Mumbai: Foreign investors continued to remain bullish on India with robust foreign inflows driving Indian stocks to a record high on Monday as expectations around a fresh government stimulus gained momentum amid slowing economic growth.

Benchmark indices gained more than 1% on hopes that the Reserve Bank of India may reduce interest rates further to infuse fresh liquidity into the economy over concerns that GDP growth could fall below 5% in the second quarter. Gaining 529.82 points or 1.31%, the Sensex ended at a record high at 40,889.23. The 50-share Nifty index was just 27 points shy of a record closing high. The index rose 1.38% to 12,079 points.

A rally in global stock markets amid optimism about a US-China trade deal improved sentiments among investors in India. Shares in Asia also climbed higher on Monday, as investors reacted to Hong Kong’s district council elections amid months of civil unrest in the city.

Hong Kong’s Hang Seng index led gains among major markets. Stock markets in China, Japan and South Korea were up nearly 1%.

Signs of a cooling in rhetoric between the US and China have contributed to a resumption in foreign flows into India and Monday’s market move was in line with similarly strong sentiment across Asian markets, according to analysts.

“Indian stock markets are rallying on abundant foreign liquidity. Emerging markets are seeing strong foreign inflow in the last few months and India is one of the biggest beneficiaries of it," said Jinesh Gopani, head of equities at Axis Mutual Fund.

Foreign institutional investors (FIIs) inflow into Indian equities rose to an eight-month high in November. They bought Indian equities worth $2.27 billion during the month while they are net buyers of $12.49 billion year-to-date.

In October, they pumped in $2.06 billion after a massive sell-off in July to the middle of September.

“FPI inflows continued to improve in October and the first half of November, aided by improving global liquidity driven by the beginning of quantitative easing of $22 billion per month by the European Central Bank from November and the increase in the US Federal Reserve’s bond buying programme to $60 billion per month," said Vinod Karki, head of strategy at ICICI Securities.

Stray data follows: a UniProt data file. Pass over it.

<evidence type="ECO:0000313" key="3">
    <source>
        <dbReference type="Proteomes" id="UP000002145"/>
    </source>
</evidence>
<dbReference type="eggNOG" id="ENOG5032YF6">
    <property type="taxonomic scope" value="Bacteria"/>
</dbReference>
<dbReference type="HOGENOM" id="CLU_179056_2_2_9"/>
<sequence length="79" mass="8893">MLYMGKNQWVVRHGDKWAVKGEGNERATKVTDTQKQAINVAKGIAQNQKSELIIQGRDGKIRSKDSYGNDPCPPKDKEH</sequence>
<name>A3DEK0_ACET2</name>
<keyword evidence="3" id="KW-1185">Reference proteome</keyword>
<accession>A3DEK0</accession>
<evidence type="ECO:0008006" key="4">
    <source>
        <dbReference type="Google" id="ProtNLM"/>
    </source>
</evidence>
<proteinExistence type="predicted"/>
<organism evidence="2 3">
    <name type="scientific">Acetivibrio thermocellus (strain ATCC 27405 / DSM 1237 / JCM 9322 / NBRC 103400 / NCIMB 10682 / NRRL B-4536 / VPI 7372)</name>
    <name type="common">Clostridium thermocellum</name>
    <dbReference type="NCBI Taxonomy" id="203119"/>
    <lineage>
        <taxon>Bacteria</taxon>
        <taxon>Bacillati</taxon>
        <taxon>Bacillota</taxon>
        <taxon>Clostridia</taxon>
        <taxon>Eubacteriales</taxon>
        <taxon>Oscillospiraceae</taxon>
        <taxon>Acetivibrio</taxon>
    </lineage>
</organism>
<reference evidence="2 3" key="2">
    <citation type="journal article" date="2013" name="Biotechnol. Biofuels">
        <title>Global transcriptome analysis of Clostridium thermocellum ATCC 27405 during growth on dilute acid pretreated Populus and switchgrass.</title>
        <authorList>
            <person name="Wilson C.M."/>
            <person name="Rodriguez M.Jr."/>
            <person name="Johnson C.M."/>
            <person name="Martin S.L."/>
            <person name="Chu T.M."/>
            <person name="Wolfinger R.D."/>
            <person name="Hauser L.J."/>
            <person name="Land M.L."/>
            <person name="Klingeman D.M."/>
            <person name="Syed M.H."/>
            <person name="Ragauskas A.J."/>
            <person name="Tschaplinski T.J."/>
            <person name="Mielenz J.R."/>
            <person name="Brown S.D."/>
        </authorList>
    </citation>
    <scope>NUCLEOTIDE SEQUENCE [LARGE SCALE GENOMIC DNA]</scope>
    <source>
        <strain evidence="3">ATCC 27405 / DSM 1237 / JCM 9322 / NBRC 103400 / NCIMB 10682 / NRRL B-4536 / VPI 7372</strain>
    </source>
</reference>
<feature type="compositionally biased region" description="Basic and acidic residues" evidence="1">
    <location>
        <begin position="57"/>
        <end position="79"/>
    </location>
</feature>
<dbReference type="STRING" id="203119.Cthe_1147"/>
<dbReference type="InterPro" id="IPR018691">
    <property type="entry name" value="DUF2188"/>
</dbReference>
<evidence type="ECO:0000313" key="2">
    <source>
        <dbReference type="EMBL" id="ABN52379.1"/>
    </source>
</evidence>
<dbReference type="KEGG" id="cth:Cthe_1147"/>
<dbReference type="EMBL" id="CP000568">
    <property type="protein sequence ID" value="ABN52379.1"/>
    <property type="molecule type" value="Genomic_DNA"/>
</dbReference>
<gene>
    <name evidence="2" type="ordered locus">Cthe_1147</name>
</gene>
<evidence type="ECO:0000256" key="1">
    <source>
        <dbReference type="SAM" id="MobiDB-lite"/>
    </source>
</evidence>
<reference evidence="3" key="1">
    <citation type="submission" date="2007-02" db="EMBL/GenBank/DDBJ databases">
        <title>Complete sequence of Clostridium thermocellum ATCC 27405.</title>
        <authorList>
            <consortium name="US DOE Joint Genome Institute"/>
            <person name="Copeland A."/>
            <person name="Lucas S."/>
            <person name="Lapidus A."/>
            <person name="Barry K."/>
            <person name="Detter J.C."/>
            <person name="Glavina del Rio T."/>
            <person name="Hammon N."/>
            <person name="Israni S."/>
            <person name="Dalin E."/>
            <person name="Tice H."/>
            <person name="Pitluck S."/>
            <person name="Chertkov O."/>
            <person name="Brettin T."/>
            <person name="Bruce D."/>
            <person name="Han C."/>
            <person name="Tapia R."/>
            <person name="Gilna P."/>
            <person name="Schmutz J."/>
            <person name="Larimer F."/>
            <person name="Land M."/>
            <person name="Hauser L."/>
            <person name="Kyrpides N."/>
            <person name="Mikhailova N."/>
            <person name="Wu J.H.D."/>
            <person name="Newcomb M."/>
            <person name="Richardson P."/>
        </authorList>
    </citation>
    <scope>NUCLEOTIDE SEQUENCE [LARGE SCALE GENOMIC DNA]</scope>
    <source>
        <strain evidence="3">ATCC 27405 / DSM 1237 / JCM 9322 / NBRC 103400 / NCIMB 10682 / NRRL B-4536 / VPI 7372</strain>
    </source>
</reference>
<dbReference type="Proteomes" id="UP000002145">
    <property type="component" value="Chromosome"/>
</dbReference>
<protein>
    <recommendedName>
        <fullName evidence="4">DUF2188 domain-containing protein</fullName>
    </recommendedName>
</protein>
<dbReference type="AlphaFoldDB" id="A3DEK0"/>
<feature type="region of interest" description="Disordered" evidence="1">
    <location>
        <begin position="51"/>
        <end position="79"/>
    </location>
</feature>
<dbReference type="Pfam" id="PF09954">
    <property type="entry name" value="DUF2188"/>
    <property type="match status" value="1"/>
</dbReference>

(Graphic: Sarvesh Kumar Sharma/Mint)
(Graphic: Sarvesh Kumar Sharma/Mint)

Mutual funds and insurance companies have been, however, selling Indian equities.

In November, domestic institutional investors sold shares worth 4,752.28 crore, the lowest since March this year.

While the recent cut in corporate tax rates led to better-than-expected profit and limited the pace of earnings downgrades, businesses continued to reel under pressure in the three months ended September. A Mint analysis of 1,462 firms showed net sales in the September quarter were the lowest in at least 27 quarters. Net sales decelerated 2.23% year-on-year, much lower than the 5.15% growth in the preceding three months, according to data provider Capitaline.

There is also widespread expectation that the RBI will cut interest rates in its monetary policy review on 5 December.

“We continue to expect the RBI monetary policy committee (MPC) to cut policy rates by 25 basis points (bps) on 5 December and 15 bps in February with growth slipping on rising real lending rates," Bank of America Merrill Lynch said in a note on 25 November.

According to analysts at Nomura, the Nifty is currently trading at 18.4 times forward earnings based on FY21 earnings.

“It has re-rated by 8% since the announcement of the corporate tax cut. There is a strong lagged correlation between 10-year government bond yields and the forward price to earnings (PE) multiple. After the rally, the scope for further re-rating remains limited as yields have largely stabilized. We expect the market to trade at 17-18 times one-year forward PE multiple," Nomura said in a note on 19 November.

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